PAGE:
44 Facts About Eileen Atkins


Dame Eileen June Atkins, was born on 15 June 1934 and is an English actress and occasional screenwriter.


Eileen Atkins has worked in the theatre, film, and television consistently since 1953.


Eileen Atkins is a three-time Olivier Award winner, winning Best Supporting Performance in 1988 and Best Actress for The Unexpected Man and Honour.


Eileen Atkins was appointed Commander of the Order of the British Empire in 1990 and Dame Commander of the Order of the British Empire in 2001.


Eileen Atkins co-created the television dramas Upstairs, Downstairs and The House of Elliot with Jean Marsh.


Eileen Atkins wrote the screenplay for the 1997 film Mrs Dalloway.


Eileen Atkins was born in the Mothers' Hospital in Lower Clapton, a Salvation Army maternity hospital in East London.


Eileen Atkins's mother, Annie Ellen, was a barmaid who was 46 when Eileen was born, and her father, Arthur Thomas Atkins, was a gas meter reader who was previously under-chauffeur to the Portuguese Ambassador.


Eileen Atkins was the third child in the family and when she was born the family moved to a council home in Tottenham.


Eileen Atkins's father did not, in fact, know how to drive and was responsible, as under-chauffeur, mainly for cleaning the car.


When Eileen Atkins was three, a Gypsy woman came to their door selling lucky heather and clothes pegs.


Eileen Atkins saw little Eileen and told her mother that her daughter would be a famous dancer.


Eileen Atkins's mother was appalled but speech lessons were too expensive for the family.


Eileen Atkins has since publicly credited the Principal, Miss Dorothy Margaret Hall, for the wise and firm guidance under which her character developed.


Eileen Atkins introduced her to the works of William Shakespeare.


Eileen Atkins was taken to see Atkins' production of King John at the Regent's Park Open Air Theatre.


Eileen Atkins wrote to him saying that the boy who played Prince Arthur was not good enough and that she could do better.


Eileen Atkins wrote back and asked that she come to see him.


Eileen Atkins gave a little prince speech and he told her to go to drama school and come back when she was older.


Eileen Atkins's parents were not at all keen on the fact that she would stay in school until 16 as her sister had left at 14 and her brother at 15 but somehow they were persuaded.


Eileen Atkins was, very briefly, an assistant stage manager at the Oxford Playhouse until Peter Hall fired her for impudence.


Eileen Atkins was part of repertory companies performing in Billy Butlin's holiday camp in Skegness, Lincolnshire.


Eileen Atkins joined the Guild Players Repertory Company in Bangor, County Down, Northern Ireland, as a professional actress in 1952.


Eileen Atkins appeared as the nurse in Harvey at the Repertory Theatre, Bangor, in 1952.


Eileen Atkins has regularly returned to the life and work of Virginia Woolf for professional inspiration.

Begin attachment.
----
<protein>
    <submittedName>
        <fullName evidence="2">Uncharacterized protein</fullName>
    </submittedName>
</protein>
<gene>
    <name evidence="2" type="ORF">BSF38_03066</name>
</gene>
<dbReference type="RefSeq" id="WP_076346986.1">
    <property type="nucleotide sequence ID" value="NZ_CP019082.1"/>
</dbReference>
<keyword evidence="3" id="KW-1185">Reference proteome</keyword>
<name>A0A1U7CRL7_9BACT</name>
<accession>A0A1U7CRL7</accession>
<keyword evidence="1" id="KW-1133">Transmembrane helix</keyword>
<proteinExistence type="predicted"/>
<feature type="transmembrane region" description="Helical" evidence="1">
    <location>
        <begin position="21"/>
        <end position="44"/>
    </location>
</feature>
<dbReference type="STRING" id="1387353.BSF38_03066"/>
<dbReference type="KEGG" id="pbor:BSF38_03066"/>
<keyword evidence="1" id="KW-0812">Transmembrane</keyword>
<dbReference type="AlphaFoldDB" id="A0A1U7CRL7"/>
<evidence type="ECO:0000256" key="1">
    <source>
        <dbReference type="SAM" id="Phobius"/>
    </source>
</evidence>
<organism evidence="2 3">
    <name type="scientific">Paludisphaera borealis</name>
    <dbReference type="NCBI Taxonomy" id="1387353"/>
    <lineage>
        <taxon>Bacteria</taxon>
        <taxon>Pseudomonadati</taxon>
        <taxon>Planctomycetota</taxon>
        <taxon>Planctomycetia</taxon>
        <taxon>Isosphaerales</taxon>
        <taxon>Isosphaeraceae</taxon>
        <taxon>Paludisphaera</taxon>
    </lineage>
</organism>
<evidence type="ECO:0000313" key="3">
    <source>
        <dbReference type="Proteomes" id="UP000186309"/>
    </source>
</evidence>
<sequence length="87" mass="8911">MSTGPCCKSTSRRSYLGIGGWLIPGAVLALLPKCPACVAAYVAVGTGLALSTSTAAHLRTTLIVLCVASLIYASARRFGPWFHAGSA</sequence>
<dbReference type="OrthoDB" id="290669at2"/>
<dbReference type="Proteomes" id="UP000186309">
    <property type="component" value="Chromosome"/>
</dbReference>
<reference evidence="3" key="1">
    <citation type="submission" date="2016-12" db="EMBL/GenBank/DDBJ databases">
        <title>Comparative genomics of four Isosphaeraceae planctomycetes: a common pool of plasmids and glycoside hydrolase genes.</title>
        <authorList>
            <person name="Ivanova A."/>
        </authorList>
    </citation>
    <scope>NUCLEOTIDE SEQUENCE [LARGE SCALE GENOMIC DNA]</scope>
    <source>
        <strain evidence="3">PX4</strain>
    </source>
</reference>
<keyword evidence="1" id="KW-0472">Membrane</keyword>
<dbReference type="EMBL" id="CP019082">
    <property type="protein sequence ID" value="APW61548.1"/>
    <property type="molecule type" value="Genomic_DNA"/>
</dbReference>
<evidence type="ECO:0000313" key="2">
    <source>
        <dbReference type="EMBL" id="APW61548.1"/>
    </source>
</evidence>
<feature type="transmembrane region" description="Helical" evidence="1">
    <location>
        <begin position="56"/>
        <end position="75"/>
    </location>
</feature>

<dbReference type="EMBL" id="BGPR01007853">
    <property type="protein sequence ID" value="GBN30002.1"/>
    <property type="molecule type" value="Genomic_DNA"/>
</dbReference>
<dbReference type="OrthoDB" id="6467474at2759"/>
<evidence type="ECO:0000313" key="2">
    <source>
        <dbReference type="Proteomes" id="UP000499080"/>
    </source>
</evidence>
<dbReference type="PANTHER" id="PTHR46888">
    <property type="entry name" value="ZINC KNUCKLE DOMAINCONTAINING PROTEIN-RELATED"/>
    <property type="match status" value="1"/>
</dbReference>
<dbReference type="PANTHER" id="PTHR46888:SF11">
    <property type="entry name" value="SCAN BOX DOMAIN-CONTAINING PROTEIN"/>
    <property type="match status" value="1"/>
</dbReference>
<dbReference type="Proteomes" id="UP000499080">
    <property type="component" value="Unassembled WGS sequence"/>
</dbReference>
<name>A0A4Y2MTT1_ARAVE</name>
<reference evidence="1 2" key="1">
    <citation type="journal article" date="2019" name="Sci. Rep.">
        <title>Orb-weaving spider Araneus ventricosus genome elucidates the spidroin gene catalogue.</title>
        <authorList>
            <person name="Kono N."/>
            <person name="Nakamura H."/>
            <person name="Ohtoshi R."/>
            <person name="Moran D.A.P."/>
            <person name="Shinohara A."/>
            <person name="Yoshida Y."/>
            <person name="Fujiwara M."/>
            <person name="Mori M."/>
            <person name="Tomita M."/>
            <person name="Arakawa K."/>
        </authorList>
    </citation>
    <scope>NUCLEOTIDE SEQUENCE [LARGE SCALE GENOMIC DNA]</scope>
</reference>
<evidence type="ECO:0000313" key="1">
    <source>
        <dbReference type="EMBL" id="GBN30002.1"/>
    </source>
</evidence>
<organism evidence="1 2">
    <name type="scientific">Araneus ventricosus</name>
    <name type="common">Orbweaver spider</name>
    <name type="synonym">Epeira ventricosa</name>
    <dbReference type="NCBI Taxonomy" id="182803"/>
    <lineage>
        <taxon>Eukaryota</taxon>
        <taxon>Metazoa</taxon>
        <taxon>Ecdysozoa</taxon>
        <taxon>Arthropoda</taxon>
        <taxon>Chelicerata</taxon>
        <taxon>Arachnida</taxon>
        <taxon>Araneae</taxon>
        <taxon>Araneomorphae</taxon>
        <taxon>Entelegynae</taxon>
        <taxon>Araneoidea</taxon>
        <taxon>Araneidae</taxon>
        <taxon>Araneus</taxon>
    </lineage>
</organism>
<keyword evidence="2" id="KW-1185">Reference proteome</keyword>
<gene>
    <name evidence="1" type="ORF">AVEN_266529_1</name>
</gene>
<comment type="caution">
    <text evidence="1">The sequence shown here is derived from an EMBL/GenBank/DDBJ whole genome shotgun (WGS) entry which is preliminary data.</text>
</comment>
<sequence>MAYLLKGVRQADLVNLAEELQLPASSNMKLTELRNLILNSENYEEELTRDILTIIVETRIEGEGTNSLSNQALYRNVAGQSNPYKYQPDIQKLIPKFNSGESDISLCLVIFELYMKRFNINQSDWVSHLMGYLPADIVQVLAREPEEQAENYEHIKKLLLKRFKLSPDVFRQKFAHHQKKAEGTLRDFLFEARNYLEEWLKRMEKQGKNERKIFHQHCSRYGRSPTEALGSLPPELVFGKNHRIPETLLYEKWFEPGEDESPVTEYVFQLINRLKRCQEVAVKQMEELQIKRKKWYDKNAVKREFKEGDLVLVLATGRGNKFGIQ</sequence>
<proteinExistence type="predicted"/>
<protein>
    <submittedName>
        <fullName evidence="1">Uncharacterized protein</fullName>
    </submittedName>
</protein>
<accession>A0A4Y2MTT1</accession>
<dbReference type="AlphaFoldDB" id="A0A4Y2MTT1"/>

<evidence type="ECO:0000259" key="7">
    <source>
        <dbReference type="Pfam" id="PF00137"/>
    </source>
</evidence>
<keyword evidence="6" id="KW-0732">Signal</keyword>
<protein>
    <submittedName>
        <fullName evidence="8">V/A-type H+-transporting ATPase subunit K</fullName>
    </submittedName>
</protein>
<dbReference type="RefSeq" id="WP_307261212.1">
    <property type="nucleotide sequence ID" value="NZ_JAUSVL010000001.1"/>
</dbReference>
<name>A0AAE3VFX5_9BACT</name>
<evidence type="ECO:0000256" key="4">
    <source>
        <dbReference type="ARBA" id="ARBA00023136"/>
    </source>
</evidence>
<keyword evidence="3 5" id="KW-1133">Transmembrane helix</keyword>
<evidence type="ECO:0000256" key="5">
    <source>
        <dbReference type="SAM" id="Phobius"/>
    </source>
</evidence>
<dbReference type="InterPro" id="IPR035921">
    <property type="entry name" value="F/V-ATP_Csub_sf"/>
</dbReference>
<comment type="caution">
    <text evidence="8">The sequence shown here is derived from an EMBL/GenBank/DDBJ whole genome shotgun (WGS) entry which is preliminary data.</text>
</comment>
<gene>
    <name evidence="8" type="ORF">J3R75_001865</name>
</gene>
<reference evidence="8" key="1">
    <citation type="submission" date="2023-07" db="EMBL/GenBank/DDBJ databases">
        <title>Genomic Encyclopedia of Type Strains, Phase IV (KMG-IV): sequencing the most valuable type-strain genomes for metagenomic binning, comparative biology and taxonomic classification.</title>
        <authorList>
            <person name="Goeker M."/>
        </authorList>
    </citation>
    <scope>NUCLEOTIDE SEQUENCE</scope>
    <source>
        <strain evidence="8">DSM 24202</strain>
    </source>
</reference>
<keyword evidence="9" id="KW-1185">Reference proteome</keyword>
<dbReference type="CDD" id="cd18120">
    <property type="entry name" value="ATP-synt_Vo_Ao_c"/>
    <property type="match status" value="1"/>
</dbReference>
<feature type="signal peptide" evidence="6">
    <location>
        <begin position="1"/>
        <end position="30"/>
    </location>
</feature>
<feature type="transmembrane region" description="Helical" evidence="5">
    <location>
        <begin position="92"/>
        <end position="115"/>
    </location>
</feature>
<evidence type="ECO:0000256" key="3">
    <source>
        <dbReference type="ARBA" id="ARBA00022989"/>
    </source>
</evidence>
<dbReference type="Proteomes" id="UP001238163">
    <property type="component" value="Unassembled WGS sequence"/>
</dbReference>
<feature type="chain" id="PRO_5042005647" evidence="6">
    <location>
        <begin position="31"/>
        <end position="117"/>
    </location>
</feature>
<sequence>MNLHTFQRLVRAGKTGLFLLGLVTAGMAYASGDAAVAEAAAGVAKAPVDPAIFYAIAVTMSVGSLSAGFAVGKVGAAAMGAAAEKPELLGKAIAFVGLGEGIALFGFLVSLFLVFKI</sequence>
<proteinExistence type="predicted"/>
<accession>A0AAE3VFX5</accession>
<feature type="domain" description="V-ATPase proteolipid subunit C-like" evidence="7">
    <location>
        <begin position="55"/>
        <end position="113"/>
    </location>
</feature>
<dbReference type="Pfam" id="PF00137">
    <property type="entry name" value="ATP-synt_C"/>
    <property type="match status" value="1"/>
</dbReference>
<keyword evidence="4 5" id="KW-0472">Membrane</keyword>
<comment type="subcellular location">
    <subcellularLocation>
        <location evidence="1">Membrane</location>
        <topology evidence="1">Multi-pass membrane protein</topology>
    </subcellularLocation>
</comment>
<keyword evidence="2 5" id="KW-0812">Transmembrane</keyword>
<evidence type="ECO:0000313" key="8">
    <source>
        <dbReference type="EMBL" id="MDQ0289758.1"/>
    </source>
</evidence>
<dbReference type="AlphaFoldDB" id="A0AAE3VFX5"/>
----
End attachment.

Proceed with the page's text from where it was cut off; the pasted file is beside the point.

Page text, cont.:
Eileen Atkins has played the writer on stage in Patrick Garland's adaptation of A Room of One's Own and in Vita and Virginia, winning the Drama Desk Award for Outstanding One-Person Show and an Obie Award for A Room of One's Own in which she played in the 1990 television version; she provided the screenplay for the 1997 film adaptation of Woolf's novel Mrs Dalloway, and made a cameo appearance in the 2002 film version of Michael Cunningham's Woolf-themed novel, The Hours.


Eileen Atkins joined the Stratford Memorial Theatre Company in 1957 and stayed for two seasons.


Eileen Atkins appeared as Maggie Clayhanger in all six episodes of Arnold Bennett's Hilda Lessways from 15 May to 19 June 1959, produced by BBC Midlands with Judi Dench and Brian Smith.


Marsh played maid Rose for the duration of the series but Eileen Atkins was unable to accept a part because of stage commitments.


In 2009 Eileen Atkins played the evil Nurse Edwina Kenchington in the BBC Two black comedy Psychoville.


Eileen Atkins replaced Vanessa Redgrave as Eleanor of Aquitaine in the blockbuster movie Robin Hood, starring Russell Crowe, which was released in the UK in May 2010.


Marsh again played Rose while Eileen Atkins was cast as the redoubtable Maud, Lady Holland.


In September 2011, Eileen Atkins joined the cast of ITV comedy-drama series Doc Martin playing the title character's aunt, Ruth Ellingham.


Eileen Atkins returned as Aunt Ruth for the show's sixth series in September 2013, the seventh in September 2015 and eighth in September 2017.


Eileen Atkins starred as Lady Spence with Matthew Rhys in an adaptation of Daphne du Maurier's The Scapegoat, shown in September 2012.


Eileen Atkins has portrayed Queen Mary on two occasions, in the 2002 television film Bertie and Elizabeth and in the 2016 Netflix-produced television series The Crown.


Eileen Atkins portrayed graduate school professor Evelyn Ashford to Vivian Bearing in Wit, a 2001 American television movie directed by Mike Nichols.


Eileen Atkins had a guest role in BBC Radio 4's long-running rural soap The Archers in September 2016, playing Jacqui, the juror who persuades her fellow jurors to acquit Helen Titchener of the charge of attempted murder and wounding with intent of her abusive husband, Rob.


Eileen Atkins was married to actor Julian Glover in 1957; they divorced in 1966.


In 1995, Eileen Atkins was diagnosed with breast cancer and treated for the condition.


Eileen Atkins read an abridged version on BBC Radio 4.


Eileen Atkins was created a Commander of the Order of the British Empire in 1990.


Eileen Atkins was made a Dame Commander of the Order of the British Empire on her 67th birthday, 16 June 2001.


Eileen Atkins is a member of the American Theater Hall of Fame; she was inducted in 1998.